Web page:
You talked about conditions like ALS that you would not use this for? Who else can it be used for?

Dr. Smith: We donít use it as a first-line treatment, but patients that fail anticholinergic medication or antimuscarinic oral therapies who still have significant overactive bladder symptoms weíll treat. Patients with obviously neurogenic bladder, with spinal cord injury to stroke or multiple sclerosis, have a neurological reason for their bladder hyperactivity. Botox is a good option for those patients because it will avoid often a more invasive surgical procedure where weíll have to increase their bladder capacity by using intestines. So, we can inject with Botox, and it's kind of a medical way to increase the bladder capacity, decrease their frequency and their leakage of urine. So, overactive bladder and neurogenic bladders, weíre using it for spastic sphincters related to patients with spinal cord injury or multiple sclerosis. It's also been used for patients whose bladders didnít contract and they had to use a catheter to drain their bladders. It's been used to inject into their sphincters to lower their leak point pressure where the patient can actually void without the need to catheterize at all. So, it gives them an option of throwing away the catheter and being able to empty without a catheter itself. Also, it's now being targeted for patients with BPH. With interstitial cystitis, weíre actually investigating whether Botox can have an effect on the sentry nerves, not just the nerves that cause muscles to contract or spasm, but the nerves that transmit painful sensations.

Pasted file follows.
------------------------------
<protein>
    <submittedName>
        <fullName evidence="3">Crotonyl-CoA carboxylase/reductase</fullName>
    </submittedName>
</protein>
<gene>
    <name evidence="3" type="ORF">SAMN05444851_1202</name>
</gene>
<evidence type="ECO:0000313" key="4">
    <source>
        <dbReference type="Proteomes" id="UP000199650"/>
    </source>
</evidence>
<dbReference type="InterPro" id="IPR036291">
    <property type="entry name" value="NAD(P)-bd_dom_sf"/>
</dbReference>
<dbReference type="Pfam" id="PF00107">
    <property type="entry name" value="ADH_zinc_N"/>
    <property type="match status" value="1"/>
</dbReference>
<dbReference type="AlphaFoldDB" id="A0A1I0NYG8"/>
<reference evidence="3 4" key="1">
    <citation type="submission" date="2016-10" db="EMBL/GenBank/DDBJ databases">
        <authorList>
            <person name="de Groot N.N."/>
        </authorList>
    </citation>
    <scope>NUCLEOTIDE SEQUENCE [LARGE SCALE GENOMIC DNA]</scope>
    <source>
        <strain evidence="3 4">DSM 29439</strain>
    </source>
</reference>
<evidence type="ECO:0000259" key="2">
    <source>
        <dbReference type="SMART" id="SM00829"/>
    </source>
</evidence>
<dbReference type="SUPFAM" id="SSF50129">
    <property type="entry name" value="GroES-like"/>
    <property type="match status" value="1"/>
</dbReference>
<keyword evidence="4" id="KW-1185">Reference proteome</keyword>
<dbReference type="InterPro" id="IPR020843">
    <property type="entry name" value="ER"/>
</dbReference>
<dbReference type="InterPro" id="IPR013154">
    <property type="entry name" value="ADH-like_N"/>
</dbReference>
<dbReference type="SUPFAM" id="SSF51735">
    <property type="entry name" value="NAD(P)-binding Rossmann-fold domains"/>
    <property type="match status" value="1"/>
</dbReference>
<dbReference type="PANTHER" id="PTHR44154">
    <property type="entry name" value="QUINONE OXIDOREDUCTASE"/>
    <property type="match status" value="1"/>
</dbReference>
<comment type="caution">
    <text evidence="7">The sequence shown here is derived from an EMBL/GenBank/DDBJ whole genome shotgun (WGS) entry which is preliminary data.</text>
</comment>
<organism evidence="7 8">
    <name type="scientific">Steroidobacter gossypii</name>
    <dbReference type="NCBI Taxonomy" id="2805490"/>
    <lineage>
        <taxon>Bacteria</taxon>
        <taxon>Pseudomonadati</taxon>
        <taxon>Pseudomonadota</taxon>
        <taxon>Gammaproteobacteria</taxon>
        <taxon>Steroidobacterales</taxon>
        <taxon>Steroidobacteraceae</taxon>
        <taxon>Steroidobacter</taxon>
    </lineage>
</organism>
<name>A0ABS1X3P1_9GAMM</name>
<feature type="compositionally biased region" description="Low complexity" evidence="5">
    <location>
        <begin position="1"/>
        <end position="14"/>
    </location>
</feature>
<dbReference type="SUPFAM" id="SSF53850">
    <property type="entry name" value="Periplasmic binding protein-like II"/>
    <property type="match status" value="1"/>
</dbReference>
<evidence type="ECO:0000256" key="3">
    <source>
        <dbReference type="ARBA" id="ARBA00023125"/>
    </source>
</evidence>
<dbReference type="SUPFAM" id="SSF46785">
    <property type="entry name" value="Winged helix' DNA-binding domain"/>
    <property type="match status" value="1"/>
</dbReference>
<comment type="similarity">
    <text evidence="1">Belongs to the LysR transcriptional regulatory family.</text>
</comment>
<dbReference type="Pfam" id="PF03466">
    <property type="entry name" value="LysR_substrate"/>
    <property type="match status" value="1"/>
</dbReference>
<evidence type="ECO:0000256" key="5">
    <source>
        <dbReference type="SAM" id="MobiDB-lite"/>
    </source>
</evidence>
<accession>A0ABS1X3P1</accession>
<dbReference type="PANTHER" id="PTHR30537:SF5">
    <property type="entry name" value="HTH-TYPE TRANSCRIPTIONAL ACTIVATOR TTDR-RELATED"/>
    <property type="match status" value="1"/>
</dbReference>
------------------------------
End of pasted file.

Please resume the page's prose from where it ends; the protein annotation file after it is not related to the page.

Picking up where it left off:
Have studies been done on using it just for overactive bladder?